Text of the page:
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Addressing the Coffee Crisis? Fair Trade and Voluntary Initiatives


This work has been submitted to the public on 27-Sep-2005 09:30 and is therefore protected by Copyright law as from this date. Protection is only sought on what has been made public on this page - any links to external sites or references to documents which have not been included are not covered within this protection.

Copyright Category: Publications and Books
Type of Work: Literary
Copyright Holder: Anna Maria Leida N. Pacaño
Year Published / Made Public in: 2005
Date Added to Copyright Register: 27-Sep-2005 09:30
Last updated: 27-Sep-2005 09:30


Literary Copyright Work Details:

Gripping the world commodity market is a crisis which has pushed the coffee farmers to an almost brink of survival. Coffee farmers have been among the hardest hit by the long stretched-out crisis in the international markets. The magnitude of the crisis is not only exacerbated by how far the prices of coffee slumped in the last 10 years, but also the number of lives and economies of countries devastated. And all the while the big four main roasters, the multinational companies (MNCs) – Kraft General Foods, Nestlé, Procter and Gamble, and Sara Lee, are all raking in profit.

This has all the more raised the urgency to address the situation at the midst of the ongoing debate. This paper will discuss the coffee crisis in the light of existing trade arrangements - fair trade and corporate voluntary initiatives. However, let it be said that fair trade has more or less been a time-tested alternative because of its being producer-focused which has addressed concerns such as declining commodity prices, falling coffee incomes, and even severe employment conditions. Particularly the concern on price and income, these have been especially important for marginalized producers such as coffee farmers, who for a few cent price difference in their coffee greens could determine the course of their livelihood. Reconciling this then with the coffee crisis, it has been most difficult for MNCs to defend their position despite their voluntary initiatives because of their sheer might and power to direct and drive the course of international trade (Clarke, 2001:71 and Korten, 2001:40) which has more often adversely affected small producers like the coffee growers.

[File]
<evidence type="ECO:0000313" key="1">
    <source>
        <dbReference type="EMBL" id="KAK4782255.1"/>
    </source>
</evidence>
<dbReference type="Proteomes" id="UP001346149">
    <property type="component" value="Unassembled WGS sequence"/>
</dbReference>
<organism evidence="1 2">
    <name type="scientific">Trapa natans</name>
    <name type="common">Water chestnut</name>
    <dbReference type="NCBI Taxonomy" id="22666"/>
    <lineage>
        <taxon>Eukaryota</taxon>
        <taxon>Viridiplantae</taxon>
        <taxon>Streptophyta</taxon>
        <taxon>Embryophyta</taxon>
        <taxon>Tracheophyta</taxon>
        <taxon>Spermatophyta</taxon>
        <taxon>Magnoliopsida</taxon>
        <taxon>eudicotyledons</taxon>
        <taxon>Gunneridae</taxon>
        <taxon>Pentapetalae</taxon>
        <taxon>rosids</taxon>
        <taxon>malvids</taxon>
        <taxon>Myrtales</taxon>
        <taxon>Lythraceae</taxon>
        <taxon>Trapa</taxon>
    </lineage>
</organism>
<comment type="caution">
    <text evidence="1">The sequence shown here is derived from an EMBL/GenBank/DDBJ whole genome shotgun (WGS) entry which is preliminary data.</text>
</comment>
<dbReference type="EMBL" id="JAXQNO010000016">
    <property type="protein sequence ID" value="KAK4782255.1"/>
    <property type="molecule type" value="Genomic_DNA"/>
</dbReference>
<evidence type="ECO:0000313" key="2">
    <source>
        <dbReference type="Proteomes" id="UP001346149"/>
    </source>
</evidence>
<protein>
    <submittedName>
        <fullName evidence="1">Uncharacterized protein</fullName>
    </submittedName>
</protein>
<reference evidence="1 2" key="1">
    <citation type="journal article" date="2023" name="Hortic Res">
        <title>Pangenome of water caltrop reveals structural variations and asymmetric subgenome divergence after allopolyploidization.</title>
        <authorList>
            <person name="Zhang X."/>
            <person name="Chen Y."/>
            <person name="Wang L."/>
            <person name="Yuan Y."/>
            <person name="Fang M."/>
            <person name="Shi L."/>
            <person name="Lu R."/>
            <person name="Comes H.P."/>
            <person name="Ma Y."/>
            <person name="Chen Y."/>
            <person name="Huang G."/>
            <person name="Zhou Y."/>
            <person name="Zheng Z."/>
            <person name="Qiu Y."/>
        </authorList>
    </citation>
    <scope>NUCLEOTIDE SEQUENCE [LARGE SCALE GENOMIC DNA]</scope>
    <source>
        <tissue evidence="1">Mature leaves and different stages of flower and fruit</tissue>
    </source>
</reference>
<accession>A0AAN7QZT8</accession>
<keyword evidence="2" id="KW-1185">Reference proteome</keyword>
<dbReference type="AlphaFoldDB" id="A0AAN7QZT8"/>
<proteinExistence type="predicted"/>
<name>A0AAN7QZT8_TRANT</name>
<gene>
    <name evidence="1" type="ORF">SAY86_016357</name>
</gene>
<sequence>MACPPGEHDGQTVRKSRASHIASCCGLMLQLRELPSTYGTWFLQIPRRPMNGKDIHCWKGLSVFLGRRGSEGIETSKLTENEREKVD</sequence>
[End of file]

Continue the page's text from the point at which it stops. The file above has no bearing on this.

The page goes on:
One of such multinational companies embarking on a voluntary initiative is the Dutch multinational company, Royal Ahold, one of the biggest food retailer in the world and the mother company of the Albert Heijn chain of stores. The Royal Ahold, through its coffee line, the Ahold Coffee Company (formerly called Marvelo) has established what it has called the ‘utz kapeh’ code of conduct. The central question then of this paper will be, ‘Will this voluntary initiative of Ahold bring any beneficial consequences to the coffee producers’.

More than half a century ago, Keynes was proven right by history. Keynes then, had all the reason to believe that the Great Depression of the 1920’s was partly caused by the instability and eventual collapse of commodity prices, that propelled him to propose as early as the convening of the Bretton Woods Conference in 1944, for the creation of an institution that would be responsible for commodity markets. However, the conference, which established the International Monetary Fund (IMF) and the World Bank (WB), failed to establish a comparable institution for trade, although the need for one was recorded (Coote, 1992:45). In later negotiations, a constitution for the supposed International Trade Organisation was drawn up, known as the Havana Charter of 1948. Unfortunately, the trade organisation never materialised.